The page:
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7. Pyrites

Pyrites or Iron Pyrites is a. natural ferric sulphide containing, when pure,
53-33% S and 46-67% Fe ; it is, however, usually mixed with gangue and
with other minerals, especially of copper, arsenic, cobalt, nickel and, not
infrequently, silver and gold.

Chalcopyrilc or Copper Pyrites is a double sulphide of copper and iron,
containing in the pure state 34-89% Cu, 30-54% Fe and 34-57% S ; it is
often accompanied by iron pyrites and other minerals.

The value of pyrites depends essentially on the proportions of sulphur
and copper (2 and 3, below). Other determinations usually made are
those of'moisture, arsenic and lead (i, 4 and 5).

1.  Moisture.—10 grains of coarsely powdered pyrites are kept in an
oven at 105° until of constant weight (45 hours generally suffice).

2.  Sulphur (Lunge's method).   -0-5 gram of pyrites, finely powdered
in an agate mortar and sieved through a, silk sieve, are treated with 10 c.c. of
a, mixture of 3 vols. of nitric acid (1) 1-4) and i vol. of hydrochloric acid
(free from sulphuric, acid) in a. conical furnished with a funnel, this
being heated on a water-bath so long as brown particles remain unattacked
(if any sulphur is mulcted on, a, few potassium chlorate crystals a,re added).
The liquid is then transferred to a porcelain dish -the and funnel
being well washed—and evaporated to dryness, the residue being treated
with 5 c.c. of cone. HC1 and evaporated to dryness again.    The residue is
then taken up with r. c.c. of cone. HCl and ioo c.c. of boiling water, the
solution being filtered through a small, filter and the latter well washed.1

The filtrate is neutralised with ammonia. (0 0-91) and then healed
for 15 minutes at 60-70" (not to boiling) with addition of 5 c.c. of the same
ammonia. The liquid, which should still smell distinctly of ammonia,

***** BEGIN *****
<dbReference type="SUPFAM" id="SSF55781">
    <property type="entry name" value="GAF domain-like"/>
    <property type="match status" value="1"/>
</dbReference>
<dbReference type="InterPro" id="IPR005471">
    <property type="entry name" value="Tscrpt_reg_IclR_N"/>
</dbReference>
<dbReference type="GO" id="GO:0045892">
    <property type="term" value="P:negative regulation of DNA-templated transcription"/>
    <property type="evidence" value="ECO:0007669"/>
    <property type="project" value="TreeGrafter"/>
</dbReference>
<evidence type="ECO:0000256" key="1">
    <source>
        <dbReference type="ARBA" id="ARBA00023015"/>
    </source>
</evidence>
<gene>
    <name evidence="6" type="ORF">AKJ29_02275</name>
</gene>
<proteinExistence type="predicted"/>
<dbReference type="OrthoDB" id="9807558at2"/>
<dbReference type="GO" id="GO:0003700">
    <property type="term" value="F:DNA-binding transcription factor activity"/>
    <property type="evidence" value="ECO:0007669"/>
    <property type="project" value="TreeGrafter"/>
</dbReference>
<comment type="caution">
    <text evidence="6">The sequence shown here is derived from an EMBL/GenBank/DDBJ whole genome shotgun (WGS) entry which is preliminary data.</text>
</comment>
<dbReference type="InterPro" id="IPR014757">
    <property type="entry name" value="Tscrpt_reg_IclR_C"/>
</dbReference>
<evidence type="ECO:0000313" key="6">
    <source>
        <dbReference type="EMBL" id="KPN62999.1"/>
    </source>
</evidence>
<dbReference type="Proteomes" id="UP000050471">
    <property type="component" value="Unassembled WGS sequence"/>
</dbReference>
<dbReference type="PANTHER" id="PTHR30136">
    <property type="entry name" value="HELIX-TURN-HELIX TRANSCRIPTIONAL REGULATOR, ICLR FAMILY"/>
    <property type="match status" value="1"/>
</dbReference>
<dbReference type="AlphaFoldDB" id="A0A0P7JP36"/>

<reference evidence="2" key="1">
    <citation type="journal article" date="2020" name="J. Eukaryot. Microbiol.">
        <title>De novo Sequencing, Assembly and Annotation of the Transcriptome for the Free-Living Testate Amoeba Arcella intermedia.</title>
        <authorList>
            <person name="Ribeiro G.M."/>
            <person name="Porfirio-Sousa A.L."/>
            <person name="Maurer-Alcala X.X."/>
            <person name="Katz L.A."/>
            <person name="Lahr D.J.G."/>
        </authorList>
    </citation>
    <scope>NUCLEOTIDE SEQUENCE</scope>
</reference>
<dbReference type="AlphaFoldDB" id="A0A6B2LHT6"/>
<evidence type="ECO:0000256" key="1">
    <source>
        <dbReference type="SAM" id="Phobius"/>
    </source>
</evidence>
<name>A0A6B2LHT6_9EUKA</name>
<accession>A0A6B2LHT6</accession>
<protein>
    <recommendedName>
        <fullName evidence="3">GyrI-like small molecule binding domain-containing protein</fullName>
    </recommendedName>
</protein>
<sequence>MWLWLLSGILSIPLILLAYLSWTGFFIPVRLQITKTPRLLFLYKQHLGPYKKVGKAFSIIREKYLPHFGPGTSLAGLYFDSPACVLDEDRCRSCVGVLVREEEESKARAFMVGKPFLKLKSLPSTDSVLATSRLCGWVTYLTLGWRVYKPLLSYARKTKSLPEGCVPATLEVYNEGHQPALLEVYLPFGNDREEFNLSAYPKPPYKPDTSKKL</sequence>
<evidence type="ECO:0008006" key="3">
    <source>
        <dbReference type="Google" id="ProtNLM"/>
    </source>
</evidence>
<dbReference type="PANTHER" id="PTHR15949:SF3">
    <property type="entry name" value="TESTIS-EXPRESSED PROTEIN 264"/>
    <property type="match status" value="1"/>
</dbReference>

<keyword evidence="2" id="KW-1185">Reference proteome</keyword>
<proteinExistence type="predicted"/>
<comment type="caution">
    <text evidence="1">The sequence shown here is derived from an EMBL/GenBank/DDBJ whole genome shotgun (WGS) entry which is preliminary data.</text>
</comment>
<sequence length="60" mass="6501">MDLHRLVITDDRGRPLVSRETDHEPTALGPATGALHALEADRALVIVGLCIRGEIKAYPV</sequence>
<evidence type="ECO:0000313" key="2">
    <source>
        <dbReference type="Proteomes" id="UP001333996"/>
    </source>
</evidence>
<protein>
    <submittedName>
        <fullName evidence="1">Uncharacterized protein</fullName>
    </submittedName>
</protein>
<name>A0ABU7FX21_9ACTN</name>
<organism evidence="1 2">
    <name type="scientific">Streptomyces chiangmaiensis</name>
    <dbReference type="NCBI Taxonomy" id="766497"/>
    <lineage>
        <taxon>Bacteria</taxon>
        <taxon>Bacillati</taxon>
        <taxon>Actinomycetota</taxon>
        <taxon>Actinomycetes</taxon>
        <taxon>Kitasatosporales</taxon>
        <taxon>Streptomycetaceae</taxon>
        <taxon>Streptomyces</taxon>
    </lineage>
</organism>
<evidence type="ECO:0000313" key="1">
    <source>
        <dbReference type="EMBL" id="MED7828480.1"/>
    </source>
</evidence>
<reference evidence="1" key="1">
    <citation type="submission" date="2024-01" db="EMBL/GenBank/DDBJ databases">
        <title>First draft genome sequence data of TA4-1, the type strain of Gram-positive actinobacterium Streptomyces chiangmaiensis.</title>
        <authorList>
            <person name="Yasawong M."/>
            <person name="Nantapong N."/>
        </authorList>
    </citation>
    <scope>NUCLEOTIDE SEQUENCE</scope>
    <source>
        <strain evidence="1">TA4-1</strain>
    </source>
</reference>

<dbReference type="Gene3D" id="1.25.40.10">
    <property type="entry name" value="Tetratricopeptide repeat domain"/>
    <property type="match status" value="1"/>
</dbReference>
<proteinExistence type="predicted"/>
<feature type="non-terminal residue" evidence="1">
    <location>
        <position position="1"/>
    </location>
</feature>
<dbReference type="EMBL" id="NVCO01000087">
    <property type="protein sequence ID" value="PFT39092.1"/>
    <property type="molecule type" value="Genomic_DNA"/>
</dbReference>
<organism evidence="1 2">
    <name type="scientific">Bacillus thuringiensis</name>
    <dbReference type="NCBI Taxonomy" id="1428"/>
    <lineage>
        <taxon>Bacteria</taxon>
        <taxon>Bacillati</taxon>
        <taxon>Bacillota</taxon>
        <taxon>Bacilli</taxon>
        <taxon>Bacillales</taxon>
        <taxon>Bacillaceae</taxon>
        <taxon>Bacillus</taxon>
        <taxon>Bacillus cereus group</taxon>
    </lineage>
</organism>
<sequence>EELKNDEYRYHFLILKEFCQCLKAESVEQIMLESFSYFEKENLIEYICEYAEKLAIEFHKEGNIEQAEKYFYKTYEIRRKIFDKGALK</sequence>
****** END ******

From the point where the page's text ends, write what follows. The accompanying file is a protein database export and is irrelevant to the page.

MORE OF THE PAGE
is filtered at once and the precipitated ferric hydroxide washed rapidly with
boiling water until, the filtrate ceases to give turbidity with barium chloride,
even after standing for some minutes. The fill rate, which should occupy
about 300 c.c,., is neutralised with pure dilute hyelroc.hloric acid (towards
methyl orange), heated to boiling with i: c.c. of cone, hydrochloric add and
precipitated with a boiling solution of barium chloride (20 c.c. of 10% solu-
tion usually suffice). After standing, the dear liquid is decanted through
a filter, the precipitate washed 3 or 4 times by decant at ion with boiling
water and transferred to the filter, washed, calcined and weighed : i part
BaSO(1 = OT3734 S.

3.  Copper (method used alt he Jhiisburg Mines)."   -5 grains ol extremely
finely powdered pyrites dried at ioo" art; treated in a conical flask with do c.c.
IIN();| (D ;•-•••••• 1-20).   When the action is at an end, the liquid is evaporated

to dryness and the residue heated until, fumes of sulphuric, acid appear, the
liquid being heated with 50 c.c. of cone,. 11(1 and 2 grams of sodium hypo-
phosphite dissolved in 5 c.c. of w:tter.   After addition of more hydro-
chloric, add and dilution with about 300 c.c. of water, Hie liquid is treated

1 The insoluble! residue, may be dried, calcined anil weighed; it; contains the silica,
silicates, barium and lead sulphates, which may occur in small .unmmts iu pyrites. If
the insoluble; residue is very small in quantity, the filtration may be omitted.                                                                                  7n aly for delicate colours, should not contain iron.                                                                       l.2o